Carmel is a feminist interdisciplinary researcher and practitioner working at the intersection of arts and health. Her cultural sector career has seen her working across all artforms, in the UK and Australia. She has also helmed her own social enterprise delivering coaching and strategic support to artists and creative organisations.
She brings this extensive experience of public engagement to her academic career, in which she researches selfhood in cancer survivorship, with a particular focus on pleasure and embodiment, using arts-based research methods. Carmel's PhD is funded by the UKRI ESRC through the London Interdisciplinary Social Science DTP.
Thesis title: 'Remaking the self in cancer survivorship: pleasure, creativity and embodiment'
One in two people will be diagnosed with cancer in their lifetime. Hearing the phrase ‘you have cancer’ is devastating; it causes a temporal rupture, a major disruption of one’s anticipated life trajectory, and a significant threat to the self. This threat is physical: a diagnosis of cancer is predicated on the discovery of its presence in the body. However, the impact extends to all areas of one’s life, manifesting temporally, psychosocially, interpersonally, causing a loss of identity.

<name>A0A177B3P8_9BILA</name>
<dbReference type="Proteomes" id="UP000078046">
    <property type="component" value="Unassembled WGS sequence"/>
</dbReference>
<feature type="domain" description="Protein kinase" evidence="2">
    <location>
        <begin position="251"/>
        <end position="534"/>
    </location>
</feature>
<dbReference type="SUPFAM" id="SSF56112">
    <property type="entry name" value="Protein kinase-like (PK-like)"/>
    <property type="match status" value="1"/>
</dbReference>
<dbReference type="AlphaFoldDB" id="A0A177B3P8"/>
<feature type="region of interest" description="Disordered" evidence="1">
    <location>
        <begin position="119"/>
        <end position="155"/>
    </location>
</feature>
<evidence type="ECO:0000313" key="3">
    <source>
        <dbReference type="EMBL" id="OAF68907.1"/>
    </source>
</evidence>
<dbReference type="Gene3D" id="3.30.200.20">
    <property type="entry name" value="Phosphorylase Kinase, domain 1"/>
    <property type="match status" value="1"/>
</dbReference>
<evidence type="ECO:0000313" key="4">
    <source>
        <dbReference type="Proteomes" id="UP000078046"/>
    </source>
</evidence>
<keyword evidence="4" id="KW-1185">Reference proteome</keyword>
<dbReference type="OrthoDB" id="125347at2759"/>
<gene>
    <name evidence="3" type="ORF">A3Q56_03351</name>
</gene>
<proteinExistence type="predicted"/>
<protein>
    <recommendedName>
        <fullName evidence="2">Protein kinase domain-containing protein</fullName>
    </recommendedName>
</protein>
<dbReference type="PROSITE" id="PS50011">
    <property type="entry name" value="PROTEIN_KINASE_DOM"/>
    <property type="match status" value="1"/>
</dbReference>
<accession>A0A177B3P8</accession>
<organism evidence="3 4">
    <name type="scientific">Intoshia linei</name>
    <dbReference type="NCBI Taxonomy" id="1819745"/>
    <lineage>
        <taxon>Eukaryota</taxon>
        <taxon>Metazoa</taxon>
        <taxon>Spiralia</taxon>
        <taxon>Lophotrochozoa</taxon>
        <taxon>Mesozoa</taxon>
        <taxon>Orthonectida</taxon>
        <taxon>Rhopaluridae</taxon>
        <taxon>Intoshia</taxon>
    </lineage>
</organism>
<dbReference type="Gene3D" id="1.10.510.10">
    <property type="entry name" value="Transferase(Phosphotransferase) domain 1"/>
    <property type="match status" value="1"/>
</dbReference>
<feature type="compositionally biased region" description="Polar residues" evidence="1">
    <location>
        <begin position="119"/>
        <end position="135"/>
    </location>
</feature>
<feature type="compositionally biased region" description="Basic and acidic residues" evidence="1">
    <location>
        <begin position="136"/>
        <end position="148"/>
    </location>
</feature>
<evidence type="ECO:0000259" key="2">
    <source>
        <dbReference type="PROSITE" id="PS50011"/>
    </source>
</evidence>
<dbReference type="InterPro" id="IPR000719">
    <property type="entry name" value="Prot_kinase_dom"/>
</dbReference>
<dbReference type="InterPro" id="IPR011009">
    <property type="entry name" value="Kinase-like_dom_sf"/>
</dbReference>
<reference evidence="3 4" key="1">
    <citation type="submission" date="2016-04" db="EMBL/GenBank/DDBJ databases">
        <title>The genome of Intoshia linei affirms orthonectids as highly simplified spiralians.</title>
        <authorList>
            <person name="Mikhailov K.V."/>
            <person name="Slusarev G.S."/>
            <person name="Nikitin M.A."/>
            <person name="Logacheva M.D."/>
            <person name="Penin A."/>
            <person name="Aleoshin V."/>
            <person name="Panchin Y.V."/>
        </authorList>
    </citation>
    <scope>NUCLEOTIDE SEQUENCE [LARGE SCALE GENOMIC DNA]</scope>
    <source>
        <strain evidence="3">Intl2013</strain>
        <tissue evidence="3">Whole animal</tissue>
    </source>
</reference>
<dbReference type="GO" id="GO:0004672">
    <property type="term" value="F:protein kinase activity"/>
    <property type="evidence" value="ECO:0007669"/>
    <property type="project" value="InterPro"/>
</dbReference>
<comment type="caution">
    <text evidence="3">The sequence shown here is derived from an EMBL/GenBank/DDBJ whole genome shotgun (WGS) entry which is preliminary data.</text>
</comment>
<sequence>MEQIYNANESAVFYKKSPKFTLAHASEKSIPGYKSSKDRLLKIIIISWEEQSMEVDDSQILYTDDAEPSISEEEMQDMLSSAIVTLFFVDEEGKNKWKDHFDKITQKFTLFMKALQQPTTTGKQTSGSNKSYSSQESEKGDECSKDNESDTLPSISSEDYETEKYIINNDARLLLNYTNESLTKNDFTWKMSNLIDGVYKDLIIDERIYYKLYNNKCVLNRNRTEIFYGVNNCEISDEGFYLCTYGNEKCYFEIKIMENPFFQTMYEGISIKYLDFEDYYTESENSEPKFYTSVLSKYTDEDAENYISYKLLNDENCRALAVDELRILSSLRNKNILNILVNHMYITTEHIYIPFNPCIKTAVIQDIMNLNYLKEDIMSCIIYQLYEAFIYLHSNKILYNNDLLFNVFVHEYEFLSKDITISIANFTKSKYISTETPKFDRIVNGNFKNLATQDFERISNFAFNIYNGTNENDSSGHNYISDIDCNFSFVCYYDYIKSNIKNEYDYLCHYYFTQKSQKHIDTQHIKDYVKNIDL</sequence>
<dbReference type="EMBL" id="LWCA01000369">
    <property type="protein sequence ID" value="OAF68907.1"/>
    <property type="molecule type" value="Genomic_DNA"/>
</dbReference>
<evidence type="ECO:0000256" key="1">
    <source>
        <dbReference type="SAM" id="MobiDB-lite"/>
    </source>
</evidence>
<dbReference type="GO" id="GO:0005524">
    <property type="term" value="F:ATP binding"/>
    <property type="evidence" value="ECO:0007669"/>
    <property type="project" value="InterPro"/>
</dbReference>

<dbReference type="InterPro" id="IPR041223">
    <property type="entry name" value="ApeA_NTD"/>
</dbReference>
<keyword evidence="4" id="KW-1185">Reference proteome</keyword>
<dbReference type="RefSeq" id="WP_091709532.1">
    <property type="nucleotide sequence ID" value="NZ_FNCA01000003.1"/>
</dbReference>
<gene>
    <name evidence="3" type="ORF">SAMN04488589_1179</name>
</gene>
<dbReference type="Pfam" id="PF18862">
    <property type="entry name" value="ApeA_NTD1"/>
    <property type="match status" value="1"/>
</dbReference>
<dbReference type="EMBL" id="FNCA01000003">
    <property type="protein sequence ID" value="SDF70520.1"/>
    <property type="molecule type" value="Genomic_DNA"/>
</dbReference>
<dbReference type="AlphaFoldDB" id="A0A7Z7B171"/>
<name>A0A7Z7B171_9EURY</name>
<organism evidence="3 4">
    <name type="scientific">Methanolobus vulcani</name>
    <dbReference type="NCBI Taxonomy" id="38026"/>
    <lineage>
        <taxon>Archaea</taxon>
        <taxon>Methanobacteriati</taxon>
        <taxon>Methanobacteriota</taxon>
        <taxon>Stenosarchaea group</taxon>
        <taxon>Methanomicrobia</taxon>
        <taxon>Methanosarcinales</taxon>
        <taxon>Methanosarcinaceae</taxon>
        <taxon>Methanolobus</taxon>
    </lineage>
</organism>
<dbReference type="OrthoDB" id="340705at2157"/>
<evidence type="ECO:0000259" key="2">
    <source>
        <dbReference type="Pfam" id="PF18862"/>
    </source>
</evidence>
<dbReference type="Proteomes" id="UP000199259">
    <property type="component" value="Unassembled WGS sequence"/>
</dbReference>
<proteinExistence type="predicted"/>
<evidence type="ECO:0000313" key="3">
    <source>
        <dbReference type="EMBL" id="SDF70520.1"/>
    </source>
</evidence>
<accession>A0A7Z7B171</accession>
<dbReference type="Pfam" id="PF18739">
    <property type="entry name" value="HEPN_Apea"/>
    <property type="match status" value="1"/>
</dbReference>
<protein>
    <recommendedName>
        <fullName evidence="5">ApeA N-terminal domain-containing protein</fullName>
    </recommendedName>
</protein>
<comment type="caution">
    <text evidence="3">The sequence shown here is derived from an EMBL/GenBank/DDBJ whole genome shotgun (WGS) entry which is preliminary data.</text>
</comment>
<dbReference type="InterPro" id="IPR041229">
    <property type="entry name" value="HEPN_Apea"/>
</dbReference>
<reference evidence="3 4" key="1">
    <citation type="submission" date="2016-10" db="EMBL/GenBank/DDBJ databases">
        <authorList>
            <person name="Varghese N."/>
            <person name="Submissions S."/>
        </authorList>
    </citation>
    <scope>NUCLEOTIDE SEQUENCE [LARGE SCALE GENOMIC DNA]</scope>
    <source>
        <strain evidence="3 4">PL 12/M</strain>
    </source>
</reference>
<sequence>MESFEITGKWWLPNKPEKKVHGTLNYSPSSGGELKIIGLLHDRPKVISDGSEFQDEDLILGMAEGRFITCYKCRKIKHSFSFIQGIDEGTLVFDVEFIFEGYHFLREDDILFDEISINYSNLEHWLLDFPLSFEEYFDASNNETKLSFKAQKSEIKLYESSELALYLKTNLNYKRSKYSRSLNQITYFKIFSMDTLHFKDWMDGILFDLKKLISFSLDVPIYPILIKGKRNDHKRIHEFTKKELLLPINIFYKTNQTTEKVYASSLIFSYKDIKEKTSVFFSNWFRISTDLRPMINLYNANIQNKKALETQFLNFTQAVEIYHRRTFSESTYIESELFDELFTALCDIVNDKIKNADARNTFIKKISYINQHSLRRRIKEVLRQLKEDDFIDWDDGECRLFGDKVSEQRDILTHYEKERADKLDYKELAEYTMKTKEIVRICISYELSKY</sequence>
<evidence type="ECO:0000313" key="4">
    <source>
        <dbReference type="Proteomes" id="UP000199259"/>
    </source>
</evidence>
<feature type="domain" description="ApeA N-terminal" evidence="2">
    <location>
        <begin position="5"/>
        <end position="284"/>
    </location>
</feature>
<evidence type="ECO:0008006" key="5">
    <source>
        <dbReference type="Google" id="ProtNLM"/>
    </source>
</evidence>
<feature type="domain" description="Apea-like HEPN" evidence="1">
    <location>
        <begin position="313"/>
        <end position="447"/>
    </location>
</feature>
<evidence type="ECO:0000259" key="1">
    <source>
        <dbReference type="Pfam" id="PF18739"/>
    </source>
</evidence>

Renegotiating one’s sense of self in the face of a cancer diagnosis requires navigating biomedical power structures, gender and corporeal norms, and working with and within hegemonic cancer culture.
Based on the significant role that pleasure and sexuality play in subject formation, and the place of art and creativity in facilitating the remaking of the self, this research will investigate the ways in which people renegotiate their embodied sense of self following a breast cancer diagnosis. Using arts-based research methods, Carmel seeks to explore the place of pleasure and sexuality in this process, and define the implications for practices in, and experiences of, cancer survivorship.